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Natural resolution of a herniated lumbar disc
  1. Douglas G Chang1,
  2. Stephen Shymon2,
  3. Aaron J Powell3
  1. 1Department of Orthopaedic Surgery, UC San Diego, San Diego, California, USA
  2. 2School of Medicine, UC San Diego, San Diego, California, USA
  3. 3Department of Physical Medicine and Rehabilitation, UC Davis, Sacramento, California, USA
  1. Correspondence to Dr Douglas G Chang, dchang{at}

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A middle-aged patient with a history of mild, intermittent low back pain presented with several months of new right leg pain and numbness in the L5 dermatomal distribution. The pain had not improved with trials of physical therapy, gabapentin or tramadol. The patient denied weakness or bowel and bladder symptoms.

Physical examination was significant for reproduction of leg symptoms with spine flexion and straight leg raise. Palpation of the right lumbar paraspinal musculature produced mild discomfort and myofascial spasm. Strength, sensation and reflexes were normal in the bilateral lower extremities. MRI at 1.5 T of the lumbar spine revealed a large L4–L5 disc extrusion producing severe central canal stenosis and mild-to-moderate bilateral neuroforaminal narrowing (figure 1). Near complete resolution of symptoms was achieved with a subsequent steroid injection of 80 mg triamcinolone acetonide in 2.5 mL lidocaine 1% and 10 mL normal saline. Repeat MRI of the lumbar spine 20 months later demonstrated resolution of the disc extrusion (figure 2). The patient continued to have mild intermittent symptoms, but largely remained pain free.

Figure 1

MRI of the lumbar spine with T2 sequencing demonstrating a large disc extrusion resulting in severe central canal stenosis and bilateral neuroforaminal narrowing at L4–L5 in axial (A) as well as sagittal (B) planes.

Figure 2

MRI of the lumbar spine with T2 sequencing, 20 months after prior imaging, demonstrating resolution of L4–L5 intervertebral disc extrusion with resulting near resolution of central canal stenosis in axial (C) as well as sagittal (D) planes.

MRI of the spine is the modality of choice when evaluating disc pathologies.1 However, clinical correlation with back pain can be difficult as up to 76% of asymptomatic individuals may have MRI evidence of disc herniation.2 Differentiating between disc protrusion and extrusion on MRI may improve specificity in identification of clinically important disc pathologies.3 Regardless, the finding that correlates most with clinical symptoms is the encroachment or compromise of neural elements by disc material, such as the exiting nerve root, which occurs in lumbosacral radiculopathy or sciatica.2 Sciatica is a very common condition affecting 13–40% of people during their life.4 The natural history of leg pain secondary to radiculopathy is favourable, with most patients improving within months of the injury without surgery.5 Because of this, non-operative treatments including epidural steroid injections should be considered before progressing to surgery.6 Finally, often CT or MRI will demonstrate spontaneous resolution of disc herniation, as it did in our case, though few studies have captured this at such high resolution. While it is common practice to reimage patients with persistent sciatica symptoms, caution should be taken as the clinical utility and correlation of these images is currently under debate.7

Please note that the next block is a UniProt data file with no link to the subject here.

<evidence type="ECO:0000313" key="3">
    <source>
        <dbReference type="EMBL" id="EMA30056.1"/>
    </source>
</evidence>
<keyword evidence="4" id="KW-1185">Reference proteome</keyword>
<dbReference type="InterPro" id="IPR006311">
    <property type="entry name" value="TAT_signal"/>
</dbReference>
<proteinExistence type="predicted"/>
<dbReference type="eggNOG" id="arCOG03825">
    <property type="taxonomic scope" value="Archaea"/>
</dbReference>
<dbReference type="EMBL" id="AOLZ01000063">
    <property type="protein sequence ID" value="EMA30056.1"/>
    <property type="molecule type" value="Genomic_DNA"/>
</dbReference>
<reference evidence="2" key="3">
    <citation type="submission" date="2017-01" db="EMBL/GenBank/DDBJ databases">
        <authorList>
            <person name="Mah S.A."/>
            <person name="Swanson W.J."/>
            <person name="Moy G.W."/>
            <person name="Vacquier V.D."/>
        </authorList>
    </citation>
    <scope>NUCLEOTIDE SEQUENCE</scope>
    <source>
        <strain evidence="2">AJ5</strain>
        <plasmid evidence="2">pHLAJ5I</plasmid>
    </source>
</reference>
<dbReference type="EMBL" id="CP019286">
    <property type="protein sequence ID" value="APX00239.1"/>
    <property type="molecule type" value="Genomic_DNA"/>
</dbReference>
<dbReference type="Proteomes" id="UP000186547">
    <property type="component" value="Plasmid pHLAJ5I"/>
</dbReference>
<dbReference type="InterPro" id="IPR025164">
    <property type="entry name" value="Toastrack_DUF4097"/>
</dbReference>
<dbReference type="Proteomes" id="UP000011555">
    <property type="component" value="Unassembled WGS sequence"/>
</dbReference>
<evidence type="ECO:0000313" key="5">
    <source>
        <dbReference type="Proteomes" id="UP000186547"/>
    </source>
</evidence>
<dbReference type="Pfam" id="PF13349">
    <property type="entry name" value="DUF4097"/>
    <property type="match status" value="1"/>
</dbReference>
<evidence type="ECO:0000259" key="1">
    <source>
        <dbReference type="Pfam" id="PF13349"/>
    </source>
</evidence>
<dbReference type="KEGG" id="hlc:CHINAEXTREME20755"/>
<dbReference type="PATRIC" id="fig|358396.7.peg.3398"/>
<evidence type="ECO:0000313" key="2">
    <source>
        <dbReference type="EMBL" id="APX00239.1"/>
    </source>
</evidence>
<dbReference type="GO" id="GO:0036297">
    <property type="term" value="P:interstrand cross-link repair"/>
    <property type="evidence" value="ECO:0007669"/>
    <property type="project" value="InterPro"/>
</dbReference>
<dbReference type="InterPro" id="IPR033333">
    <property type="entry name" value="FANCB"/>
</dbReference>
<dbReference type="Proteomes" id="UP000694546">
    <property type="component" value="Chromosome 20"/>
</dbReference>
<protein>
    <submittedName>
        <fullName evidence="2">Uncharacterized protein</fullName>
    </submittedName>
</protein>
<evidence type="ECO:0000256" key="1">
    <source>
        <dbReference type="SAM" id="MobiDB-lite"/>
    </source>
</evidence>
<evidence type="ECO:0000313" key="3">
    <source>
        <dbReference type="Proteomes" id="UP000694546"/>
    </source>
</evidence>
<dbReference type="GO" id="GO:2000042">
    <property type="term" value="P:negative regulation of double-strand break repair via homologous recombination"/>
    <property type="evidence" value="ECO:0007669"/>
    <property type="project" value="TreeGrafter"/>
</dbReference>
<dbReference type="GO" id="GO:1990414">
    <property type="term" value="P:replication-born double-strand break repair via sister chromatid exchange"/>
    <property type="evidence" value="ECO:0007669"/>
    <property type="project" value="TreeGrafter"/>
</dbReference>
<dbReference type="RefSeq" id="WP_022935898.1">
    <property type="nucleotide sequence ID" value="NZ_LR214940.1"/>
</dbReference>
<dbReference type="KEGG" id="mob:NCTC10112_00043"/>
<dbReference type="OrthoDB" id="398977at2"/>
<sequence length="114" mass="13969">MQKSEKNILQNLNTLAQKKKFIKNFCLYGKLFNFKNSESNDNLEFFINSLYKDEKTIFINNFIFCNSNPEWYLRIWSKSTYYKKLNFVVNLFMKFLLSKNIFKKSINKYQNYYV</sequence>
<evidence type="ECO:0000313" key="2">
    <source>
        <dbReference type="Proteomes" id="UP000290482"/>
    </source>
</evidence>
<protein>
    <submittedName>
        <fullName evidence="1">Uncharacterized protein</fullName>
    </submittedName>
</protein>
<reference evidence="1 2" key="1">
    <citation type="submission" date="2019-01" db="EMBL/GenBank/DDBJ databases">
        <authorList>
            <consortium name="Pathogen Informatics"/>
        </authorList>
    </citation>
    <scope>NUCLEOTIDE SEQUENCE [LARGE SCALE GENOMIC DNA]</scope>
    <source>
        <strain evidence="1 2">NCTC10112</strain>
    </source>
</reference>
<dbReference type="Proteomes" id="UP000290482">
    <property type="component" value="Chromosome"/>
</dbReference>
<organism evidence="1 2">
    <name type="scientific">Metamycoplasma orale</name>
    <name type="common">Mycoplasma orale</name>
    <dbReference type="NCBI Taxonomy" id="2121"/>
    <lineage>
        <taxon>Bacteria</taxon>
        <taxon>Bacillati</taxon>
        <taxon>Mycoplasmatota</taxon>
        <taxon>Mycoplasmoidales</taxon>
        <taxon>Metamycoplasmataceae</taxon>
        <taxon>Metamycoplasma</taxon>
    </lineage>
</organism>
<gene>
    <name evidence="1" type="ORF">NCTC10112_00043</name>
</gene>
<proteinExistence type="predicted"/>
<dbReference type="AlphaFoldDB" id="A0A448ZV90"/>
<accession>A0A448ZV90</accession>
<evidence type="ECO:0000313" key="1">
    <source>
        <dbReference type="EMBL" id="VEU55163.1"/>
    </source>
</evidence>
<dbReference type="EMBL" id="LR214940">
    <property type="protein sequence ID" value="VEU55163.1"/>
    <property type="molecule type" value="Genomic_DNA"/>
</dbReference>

Learning points

  • A intervertebral disc herniation will usually improve spontaneously over a period of months.

  • A majority of patients with sciatica type leg symptoms secondary to disc herniation will improve with conservative treatment and not require surgery.

  • Epidural steroid injections can be helpful in this patient population for resolution of the sciatica type radicular symptoms.

  • Resolution of the disc herniation on MRI may not correlate with symptomatic improvement clinically.


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  • Contributors DC was involved in conception and design, acquisition of data, literature review and critical revision of the manuscript and submission. He is responsible as the overall content guarantor. SS was involved in acquisition, compilation and interpretation of the initial data, communication and drafting the manuscript. AP was involved in analysis and interpretation of the data, secondary literature review, drafting and critical revision of the manuscript for important intellectual content.

  • Competing interests None.

  • Provenance and peer review Not commissioned; externally peer reviewed.